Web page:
Crabgrass is not a perennial, but rather an annual grass, meaning that it does not live over the winter and that each spring all the Crabgrass that you have in your lawn has grown from seed from last year's crop. By contrast, Twitchgrass is virtually self-sterile and grows only from very prolific rizome roots. These differences are important when attempting to eradicate weed grasses, because it narrows down the best methodology.
Because Crabgrass produces literally thousands of seeds from each mature plant, pre-emergence chemcial treatments are at best, a control, a means of reducing the onslaught of the current year's growth and, in fact, create more of a problem in leaving one with the hope that it will actually eliminate Crabgrass. After attempting such a control, year-over-year, it becomes abundantly clear that the Crabgrass is so prolific that despite the pre-emergence applications, the Crabgrass is quickly and completely replacing all the desirable grass in the lawn.
Other than pre-emergence controls, there is no other method of killing Crabgrass that will not also kill all other grasses in your lawn. Therefore, the reality is that the only way to eliminate Crabgrass is by first completely killing the whole lawn area in which it resides, with a herbiside such as Roundup and then, as quickly as possible, so as not to allow other weed seeds to take over the open soil area, reseed the whole lawn using at least twice as much seed as is recommended for growing a new lawn (seed needs to be racked into good soil, along with starter fertilizer and kept well-watered morning and evening until germinated).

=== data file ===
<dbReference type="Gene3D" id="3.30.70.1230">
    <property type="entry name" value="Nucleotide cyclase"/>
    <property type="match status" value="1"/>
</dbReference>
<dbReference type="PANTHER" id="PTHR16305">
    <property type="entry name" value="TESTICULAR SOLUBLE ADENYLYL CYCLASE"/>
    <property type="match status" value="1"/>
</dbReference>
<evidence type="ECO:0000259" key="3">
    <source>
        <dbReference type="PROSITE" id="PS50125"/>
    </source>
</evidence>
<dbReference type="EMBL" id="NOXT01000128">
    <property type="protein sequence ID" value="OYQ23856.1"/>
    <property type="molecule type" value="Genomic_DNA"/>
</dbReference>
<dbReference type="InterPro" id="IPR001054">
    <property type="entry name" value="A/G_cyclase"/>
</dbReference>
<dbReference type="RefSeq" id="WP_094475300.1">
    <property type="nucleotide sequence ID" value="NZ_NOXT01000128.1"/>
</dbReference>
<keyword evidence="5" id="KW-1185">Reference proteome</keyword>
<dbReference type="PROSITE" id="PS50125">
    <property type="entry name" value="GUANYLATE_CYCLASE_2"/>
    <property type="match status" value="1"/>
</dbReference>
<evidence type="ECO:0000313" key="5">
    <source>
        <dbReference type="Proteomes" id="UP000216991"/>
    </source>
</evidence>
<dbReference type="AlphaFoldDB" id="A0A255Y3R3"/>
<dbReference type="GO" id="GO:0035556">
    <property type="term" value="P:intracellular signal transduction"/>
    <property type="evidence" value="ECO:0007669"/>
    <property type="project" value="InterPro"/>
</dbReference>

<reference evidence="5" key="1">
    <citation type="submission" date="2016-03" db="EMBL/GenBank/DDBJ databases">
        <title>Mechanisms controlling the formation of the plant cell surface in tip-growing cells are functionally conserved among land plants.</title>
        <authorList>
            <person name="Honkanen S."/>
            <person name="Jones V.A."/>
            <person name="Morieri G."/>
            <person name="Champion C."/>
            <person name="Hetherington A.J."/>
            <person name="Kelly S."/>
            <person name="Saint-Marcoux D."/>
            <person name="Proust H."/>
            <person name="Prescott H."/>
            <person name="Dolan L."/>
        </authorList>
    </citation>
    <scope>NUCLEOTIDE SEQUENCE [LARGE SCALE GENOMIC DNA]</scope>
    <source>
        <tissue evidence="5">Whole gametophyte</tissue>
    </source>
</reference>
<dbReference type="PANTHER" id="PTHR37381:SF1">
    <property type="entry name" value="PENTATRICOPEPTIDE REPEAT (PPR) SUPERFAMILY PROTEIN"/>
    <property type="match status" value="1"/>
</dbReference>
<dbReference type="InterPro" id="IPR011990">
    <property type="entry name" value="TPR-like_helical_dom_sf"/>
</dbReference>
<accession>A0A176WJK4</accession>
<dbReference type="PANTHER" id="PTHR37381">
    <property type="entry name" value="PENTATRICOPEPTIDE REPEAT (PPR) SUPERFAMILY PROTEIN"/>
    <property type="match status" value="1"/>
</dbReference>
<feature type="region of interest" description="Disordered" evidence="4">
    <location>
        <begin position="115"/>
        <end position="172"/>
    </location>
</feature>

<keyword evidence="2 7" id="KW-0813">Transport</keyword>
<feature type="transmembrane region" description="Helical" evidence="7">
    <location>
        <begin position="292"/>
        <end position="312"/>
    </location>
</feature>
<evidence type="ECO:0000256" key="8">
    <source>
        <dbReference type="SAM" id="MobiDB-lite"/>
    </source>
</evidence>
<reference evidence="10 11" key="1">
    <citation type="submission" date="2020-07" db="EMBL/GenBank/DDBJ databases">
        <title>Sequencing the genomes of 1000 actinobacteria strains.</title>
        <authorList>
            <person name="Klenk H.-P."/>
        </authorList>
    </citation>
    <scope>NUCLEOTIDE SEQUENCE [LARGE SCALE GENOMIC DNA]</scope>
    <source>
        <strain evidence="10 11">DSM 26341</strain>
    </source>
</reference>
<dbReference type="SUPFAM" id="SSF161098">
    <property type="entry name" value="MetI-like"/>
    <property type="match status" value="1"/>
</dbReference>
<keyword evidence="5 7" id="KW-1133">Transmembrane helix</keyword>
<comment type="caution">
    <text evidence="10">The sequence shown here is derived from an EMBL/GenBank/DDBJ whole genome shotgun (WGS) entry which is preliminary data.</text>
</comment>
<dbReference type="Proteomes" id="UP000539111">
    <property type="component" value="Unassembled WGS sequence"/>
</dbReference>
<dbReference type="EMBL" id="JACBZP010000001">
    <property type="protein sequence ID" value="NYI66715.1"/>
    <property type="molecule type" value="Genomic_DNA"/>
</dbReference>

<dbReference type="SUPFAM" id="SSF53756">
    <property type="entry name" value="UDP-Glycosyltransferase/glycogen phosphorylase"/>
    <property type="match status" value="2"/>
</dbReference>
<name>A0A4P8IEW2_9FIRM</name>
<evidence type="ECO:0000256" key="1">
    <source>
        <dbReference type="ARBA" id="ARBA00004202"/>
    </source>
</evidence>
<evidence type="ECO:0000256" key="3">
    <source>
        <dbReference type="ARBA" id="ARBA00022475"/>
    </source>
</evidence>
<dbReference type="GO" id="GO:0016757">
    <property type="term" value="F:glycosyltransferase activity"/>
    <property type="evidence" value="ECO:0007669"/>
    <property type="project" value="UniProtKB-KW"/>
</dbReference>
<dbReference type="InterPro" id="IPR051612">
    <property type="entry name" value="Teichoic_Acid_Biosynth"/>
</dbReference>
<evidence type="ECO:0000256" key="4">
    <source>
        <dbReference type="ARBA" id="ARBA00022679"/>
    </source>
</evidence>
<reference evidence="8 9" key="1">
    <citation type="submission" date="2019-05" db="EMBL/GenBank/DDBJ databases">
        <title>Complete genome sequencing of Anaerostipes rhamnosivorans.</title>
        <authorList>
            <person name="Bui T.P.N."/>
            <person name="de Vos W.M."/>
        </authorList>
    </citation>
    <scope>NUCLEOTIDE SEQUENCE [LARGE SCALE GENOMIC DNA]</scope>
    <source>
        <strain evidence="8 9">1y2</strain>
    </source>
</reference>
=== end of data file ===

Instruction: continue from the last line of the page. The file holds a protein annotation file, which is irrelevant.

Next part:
By far the best time to do this is early fall (depending on growing zone - last August to early September) when weed seed germination is at its lowest and the summer drying heat is past, but with sufficient time before winter to allow for good germination.
The next thing to understand is that Crabgrass will be at its height in seed production in early August, right at the time when you need to be killing it with Roundup, but take heart, my experience is that despite the hundreds of thousands of seeds in production at this time, if you drench it with Roundup, it also kills most of the seeds, which is the primary reason why simply killing all the grass - along with all its seed production - is really the ONLY way of really getting control of a bad patch of Crabgrass. So get on with it and then simply reseed and check the next spring (late May/early June - before the seed forms) for young Crabgrass sprouts that will inevitably have dodged the Roundup and meticulously hand pull (very easy when young) each sprout you see. Repeat this spring process ever year and throughout the summers until you see no more Crabgrass. And yes, that process, tedious as it is, absolutely does work! Best wishes for your success!!